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Michael Thomas Cartledge AADipl (1925–2016)

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Michael Thomas Cartledge, who studied at the AA from 1947–1952, died peacefully on 23 December 2016.

Michael worked in both public and private practices and specifically in designing schools whilst working in the Architectural Department for Bromley Council, London.

After early retirement in 1981 he pursued his great interest in ceramics, both in sculpture and pottery.  He completed a ceramics course (1985–1986) at Goldsmiths College of Art, London, and was an active member of the Kent Potters Association, where he regularly exhibited his work.


Ivor Smith (1926–2018)

The AA is saddened to hear of the passing of alumnus and architect Ivor Smith (AADipl 1951) who has died at the age of 92.

Ivor Smith was born in 1926 in Essex and later evacuated to Derbyshire towards the start of the Second World War as a teenager. He went on to work on a farm in the early forties, before heading to London to study at the Bartlett, and later at the Architectural Association where he completed the AA Diploma in 1951.

After graduating from the AA, Smith joined the city architects’ office in Sheffield in 1953 where he and the late Jack Lynn designed and oversaw the building of Park Hill, the iconic housing scheme for which he is most well-known.

Leaving Sheffield, he went on to found Ivor Smith Architects in Oxfordshire in the 1960s and launched a teaching career.

Ivor Smith is survived by his wife Audrey, four children, eight grandchildren, and five great-grandchildren.


From the AA Archive: watch a panel discussion between Martin Richardson, David Levitt, Piers Gough, and David Turnbull, moderated by Mohsen Mostafavi entitled Park Hill and the Future of Public Housing


David Bernstein (1937–2018)

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It is with great sorrow that we learn of the passing of former AA tutor David Bernstein who has died aged 80 following a short battle with cancer.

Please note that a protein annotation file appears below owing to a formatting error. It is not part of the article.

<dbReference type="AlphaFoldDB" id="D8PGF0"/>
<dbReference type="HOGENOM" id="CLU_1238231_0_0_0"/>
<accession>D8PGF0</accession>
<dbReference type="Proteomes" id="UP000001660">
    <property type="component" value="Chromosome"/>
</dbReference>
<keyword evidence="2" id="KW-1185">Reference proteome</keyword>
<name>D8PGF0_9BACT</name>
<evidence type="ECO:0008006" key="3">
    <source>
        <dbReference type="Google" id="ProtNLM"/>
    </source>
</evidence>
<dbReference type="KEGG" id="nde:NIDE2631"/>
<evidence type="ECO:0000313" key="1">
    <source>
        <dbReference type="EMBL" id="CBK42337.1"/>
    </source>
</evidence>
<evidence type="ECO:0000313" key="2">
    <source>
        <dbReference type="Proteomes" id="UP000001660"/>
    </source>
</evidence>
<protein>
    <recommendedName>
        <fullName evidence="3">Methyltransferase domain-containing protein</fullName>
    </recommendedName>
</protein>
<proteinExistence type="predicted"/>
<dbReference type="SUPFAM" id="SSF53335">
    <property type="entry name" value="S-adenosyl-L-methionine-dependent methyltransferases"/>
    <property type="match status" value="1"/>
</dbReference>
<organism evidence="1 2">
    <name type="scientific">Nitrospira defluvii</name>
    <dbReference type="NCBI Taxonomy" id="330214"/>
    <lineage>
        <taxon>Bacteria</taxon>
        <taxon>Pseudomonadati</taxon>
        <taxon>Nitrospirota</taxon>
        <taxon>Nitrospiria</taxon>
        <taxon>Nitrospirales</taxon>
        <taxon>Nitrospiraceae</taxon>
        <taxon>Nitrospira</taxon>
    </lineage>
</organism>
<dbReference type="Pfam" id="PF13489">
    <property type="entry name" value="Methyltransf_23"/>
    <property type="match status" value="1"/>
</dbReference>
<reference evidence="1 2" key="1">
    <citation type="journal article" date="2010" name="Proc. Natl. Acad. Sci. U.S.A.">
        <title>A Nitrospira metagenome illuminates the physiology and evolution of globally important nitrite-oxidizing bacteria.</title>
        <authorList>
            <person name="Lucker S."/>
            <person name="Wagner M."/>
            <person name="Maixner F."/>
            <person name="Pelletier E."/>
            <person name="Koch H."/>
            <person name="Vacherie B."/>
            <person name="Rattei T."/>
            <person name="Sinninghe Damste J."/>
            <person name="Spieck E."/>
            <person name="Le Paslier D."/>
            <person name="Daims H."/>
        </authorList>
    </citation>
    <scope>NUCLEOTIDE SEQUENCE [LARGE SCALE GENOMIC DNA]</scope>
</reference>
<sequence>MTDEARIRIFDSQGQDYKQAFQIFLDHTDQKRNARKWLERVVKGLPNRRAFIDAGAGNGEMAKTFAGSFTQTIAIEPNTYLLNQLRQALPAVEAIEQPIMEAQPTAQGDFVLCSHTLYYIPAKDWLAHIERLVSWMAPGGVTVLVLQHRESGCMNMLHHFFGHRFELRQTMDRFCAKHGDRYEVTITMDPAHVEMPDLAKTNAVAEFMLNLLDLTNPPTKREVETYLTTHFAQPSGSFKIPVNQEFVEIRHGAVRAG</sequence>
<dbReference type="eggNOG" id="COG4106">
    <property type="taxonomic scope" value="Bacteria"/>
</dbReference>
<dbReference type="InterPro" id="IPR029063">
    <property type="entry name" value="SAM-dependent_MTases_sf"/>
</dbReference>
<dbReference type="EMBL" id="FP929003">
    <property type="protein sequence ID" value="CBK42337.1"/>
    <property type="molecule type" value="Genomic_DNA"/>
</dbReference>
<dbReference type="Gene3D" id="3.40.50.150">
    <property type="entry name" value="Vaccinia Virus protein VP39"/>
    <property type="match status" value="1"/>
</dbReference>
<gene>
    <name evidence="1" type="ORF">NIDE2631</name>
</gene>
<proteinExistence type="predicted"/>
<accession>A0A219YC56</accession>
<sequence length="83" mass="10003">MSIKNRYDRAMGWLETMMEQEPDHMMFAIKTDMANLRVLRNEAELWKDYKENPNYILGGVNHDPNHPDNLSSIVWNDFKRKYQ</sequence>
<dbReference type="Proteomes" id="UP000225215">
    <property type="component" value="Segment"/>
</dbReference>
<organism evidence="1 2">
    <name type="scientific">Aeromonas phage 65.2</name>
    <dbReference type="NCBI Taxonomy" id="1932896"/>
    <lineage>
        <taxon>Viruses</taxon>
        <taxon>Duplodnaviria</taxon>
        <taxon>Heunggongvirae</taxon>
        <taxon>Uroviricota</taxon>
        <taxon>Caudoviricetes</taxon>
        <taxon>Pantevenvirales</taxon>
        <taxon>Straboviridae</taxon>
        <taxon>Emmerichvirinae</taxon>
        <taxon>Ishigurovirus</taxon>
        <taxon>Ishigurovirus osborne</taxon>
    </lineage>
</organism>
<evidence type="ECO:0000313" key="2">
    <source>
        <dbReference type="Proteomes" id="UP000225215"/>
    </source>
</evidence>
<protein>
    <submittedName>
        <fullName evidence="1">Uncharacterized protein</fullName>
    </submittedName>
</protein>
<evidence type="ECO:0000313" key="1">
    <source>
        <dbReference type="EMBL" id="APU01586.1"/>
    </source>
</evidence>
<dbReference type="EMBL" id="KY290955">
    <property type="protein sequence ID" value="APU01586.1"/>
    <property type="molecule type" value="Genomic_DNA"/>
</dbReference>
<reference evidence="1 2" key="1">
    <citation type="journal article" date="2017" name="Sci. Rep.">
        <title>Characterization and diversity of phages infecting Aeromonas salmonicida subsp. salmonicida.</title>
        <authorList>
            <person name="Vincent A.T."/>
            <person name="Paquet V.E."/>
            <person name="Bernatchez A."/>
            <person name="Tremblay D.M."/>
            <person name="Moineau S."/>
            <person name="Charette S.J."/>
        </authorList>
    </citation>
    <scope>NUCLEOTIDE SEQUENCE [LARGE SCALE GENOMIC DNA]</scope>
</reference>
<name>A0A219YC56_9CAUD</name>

David Bernstein was born in New York in 1937. He first read architecture at the University of Cincinnati, before studying under Louis Kahn at the University of Pennsylvania.

In 1964 he moved to London with his wife Beverly, initially intending only to stay for a year. In reality, they never returned to the US, together making a significant contribution to architectural education and social housing in the UK. They first worked at the AA, Beverly as a senior registrar and David teaching.

Alongside his teaching role, David worked under William Whitfield and then Patrick Hodgkinson, where he met David Levitt whilst designing the iconic Brunswick Centre. In 1968 the two Davids established architectural practice, Levitt Bernstein, and Housing Association, Circle 33. The pair led both organisations until 1974, when they left Circle 33 and dedicated all of their time to Levitt Bernstein. Here, David Bernstein led a huge range of projects, from the refurbishment of the ICA to a great many social housing projects across the capital for the likes of Peabody Trust, Metropolitan Housing Trust and Tower Hamlets Housing Action Trust. He was also keenly involved in all aspects of running the practice, later taking the role of Managing Director. He was always modest and created a culture within the Practice that put people first – both staff and the users of the spaces designed.